If an employee has been absent from work as a result of a pregnancy-related condition and recovers, the agency may not require the employee to remain on leave until she has given birth.
What Are Some Agency Best Practices for Employees with Caregiving Responsibilities?
Title VII prohibits employment decisions that discriminate against employees with caregiving responsibilities, which includes child care, if the decisions are based on sex or another protected characteristic.
Agencies should avoid reliance on common stereotypes or biases about caregivers that may result in unlawful conduct, including:
- assuming that female employees" caregiving responsibilities will interfere with their ability to succeed in a fast-paced environment;
- assuming that female employees who work part-time or take advantage of flexible work arrangements are less committed to their jobs than full-time employees;
- assuming that female employees prefer, or should prefer, to spend time with their families rather than time at work;
Examples of prohibited conduct related to employees" caregiving responsibilities include:
- asking female applicants and employees, but not male applicants and employees, about their child care responsibilities;
- steering women with caregiving responsibilities to less prestigious or lower-paid positions;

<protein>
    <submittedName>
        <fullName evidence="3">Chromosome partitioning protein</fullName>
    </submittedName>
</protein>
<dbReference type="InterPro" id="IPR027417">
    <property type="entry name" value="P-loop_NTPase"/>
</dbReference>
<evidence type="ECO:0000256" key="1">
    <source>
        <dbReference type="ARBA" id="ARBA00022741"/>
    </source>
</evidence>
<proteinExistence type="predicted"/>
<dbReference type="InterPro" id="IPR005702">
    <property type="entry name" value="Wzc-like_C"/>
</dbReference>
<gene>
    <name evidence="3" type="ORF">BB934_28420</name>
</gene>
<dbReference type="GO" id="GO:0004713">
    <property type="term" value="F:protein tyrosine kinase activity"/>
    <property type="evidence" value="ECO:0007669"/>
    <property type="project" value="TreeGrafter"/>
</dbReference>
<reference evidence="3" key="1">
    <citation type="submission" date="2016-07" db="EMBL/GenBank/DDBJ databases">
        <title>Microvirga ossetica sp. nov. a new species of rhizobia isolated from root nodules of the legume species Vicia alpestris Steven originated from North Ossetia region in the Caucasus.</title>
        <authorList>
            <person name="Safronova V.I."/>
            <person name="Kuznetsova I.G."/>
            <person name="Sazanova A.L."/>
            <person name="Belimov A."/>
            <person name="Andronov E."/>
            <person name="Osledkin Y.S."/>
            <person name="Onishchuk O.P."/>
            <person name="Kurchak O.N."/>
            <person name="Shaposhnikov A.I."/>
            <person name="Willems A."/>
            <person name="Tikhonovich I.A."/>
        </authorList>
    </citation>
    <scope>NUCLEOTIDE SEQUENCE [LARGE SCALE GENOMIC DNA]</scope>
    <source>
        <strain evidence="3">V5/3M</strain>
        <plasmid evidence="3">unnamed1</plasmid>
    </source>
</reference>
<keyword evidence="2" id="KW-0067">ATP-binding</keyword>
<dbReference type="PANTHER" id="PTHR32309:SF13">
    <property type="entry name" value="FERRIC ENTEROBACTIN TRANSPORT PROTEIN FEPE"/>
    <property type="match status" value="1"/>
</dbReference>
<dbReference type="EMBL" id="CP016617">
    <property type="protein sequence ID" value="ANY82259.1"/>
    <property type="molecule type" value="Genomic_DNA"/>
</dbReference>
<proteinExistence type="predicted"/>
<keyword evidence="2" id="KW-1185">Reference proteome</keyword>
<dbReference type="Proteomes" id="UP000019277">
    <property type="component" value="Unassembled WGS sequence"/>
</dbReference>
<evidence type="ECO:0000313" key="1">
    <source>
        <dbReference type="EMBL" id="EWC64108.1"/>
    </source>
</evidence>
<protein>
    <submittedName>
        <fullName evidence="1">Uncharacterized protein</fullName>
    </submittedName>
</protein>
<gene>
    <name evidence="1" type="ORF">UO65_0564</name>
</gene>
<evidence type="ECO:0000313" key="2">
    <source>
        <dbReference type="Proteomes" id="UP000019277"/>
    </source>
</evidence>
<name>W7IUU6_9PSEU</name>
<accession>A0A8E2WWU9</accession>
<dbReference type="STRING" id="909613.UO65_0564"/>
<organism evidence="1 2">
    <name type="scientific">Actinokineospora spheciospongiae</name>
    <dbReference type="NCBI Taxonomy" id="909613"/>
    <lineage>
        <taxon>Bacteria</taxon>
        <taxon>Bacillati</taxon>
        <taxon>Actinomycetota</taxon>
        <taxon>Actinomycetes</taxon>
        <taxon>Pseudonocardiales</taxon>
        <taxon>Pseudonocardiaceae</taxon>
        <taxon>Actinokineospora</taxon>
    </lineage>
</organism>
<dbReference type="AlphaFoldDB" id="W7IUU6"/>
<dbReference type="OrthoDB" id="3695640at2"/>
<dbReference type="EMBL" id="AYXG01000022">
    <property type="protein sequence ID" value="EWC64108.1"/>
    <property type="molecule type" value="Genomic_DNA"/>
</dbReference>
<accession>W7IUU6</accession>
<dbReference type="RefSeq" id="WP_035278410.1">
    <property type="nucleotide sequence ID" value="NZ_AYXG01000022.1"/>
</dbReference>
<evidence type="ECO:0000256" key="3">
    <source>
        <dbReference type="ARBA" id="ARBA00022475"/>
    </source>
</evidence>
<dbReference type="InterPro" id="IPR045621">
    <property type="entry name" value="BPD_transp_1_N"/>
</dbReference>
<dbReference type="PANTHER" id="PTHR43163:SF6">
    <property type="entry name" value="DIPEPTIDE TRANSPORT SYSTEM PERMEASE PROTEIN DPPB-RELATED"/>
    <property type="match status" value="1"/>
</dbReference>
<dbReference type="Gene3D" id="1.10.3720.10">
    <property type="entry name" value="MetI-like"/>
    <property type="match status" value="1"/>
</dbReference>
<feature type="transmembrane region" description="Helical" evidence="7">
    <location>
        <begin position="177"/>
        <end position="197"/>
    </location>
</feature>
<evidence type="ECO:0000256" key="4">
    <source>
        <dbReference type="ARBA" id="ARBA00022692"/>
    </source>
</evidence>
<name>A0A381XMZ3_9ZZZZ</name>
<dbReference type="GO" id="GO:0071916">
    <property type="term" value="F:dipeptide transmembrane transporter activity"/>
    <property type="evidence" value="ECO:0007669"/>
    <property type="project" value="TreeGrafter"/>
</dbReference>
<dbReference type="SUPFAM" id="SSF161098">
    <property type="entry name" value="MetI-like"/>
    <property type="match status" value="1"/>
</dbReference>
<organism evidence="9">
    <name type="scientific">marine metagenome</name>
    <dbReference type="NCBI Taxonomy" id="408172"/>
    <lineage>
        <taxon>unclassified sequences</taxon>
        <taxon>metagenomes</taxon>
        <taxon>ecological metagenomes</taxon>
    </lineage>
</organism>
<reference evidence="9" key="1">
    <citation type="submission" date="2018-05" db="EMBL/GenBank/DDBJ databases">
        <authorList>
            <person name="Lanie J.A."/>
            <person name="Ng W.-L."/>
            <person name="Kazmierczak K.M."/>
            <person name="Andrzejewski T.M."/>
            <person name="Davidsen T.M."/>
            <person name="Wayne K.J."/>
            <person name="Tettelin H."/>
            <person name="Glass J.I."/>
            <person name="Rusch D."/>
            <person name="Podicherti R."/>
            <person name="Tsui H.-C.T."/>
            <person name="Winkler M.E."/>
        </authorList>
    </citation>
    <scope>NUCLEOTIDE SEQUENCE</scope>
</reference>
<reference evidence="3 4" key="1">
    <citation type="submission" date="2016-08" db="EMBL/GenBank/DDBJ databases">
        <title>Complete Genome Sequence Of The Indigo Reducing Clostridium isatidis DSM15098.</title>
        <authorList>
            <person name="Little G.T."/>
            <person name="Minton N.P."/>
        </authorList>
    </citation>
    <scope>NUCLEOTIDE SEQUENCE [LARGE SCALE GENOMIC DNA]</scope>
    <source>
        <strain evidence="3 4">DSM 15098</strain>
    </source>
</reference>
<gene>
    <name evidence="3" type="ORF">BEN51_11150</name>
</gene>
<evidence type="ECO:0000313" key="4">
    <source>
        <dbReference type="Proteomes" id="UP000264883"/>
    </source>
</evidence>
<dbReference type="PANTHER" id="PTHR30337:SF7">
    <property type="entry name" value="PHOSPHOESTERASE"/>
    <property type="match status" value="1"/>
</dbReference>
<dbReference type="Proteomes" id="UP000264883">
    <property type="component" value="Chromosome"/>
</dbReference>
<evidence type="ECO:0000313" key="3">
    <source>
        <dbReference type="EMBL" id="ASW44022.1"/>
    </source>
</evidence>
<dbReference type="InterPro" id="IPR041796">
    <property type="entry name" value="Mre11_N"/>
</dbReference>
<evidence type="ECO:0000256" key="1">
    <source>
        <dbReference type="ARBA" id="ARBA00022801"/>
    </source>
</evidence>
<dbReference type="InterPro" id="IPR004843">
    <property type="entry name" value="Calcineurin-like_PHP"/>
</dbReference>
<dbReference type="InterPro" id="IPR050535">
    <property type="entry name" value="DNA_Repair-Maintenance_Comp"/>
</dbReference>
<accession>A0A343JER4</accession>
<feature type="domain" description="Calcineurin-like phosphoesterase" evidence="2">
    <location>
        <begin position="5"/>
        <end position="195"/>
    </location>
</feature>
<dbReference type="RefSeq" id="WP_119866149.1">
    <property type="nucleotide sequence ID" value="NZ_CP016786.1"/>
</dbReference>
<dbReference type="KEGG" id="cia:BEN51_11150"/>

- treating women of color who have caregiving responsibilities differently than other employees with caregiving responsibilities due to gender, race and/or national origin-based stereotypes.
To learn more go to EEOC"s Enforcement Guidance Number 915.002: Unlawful Disparate Treatment of Employees with Caregiving Responsibilities (May 23, 2007). To learn more, visit http://www.eeoc.gov/policy/docs/caregiving.html.
Do DOL Employees Who Are Nursing Mothers Also Have Employment Protections?
Yes, under the Patient Protection and Affordable Care Act of 2010, which amended the Fair Labor Standards Act, agencies must provide nursing mothers with:
- a reasonable break time to express breast milk for their nursing child each time such employee has need to express milk for one year after the child"s birth; and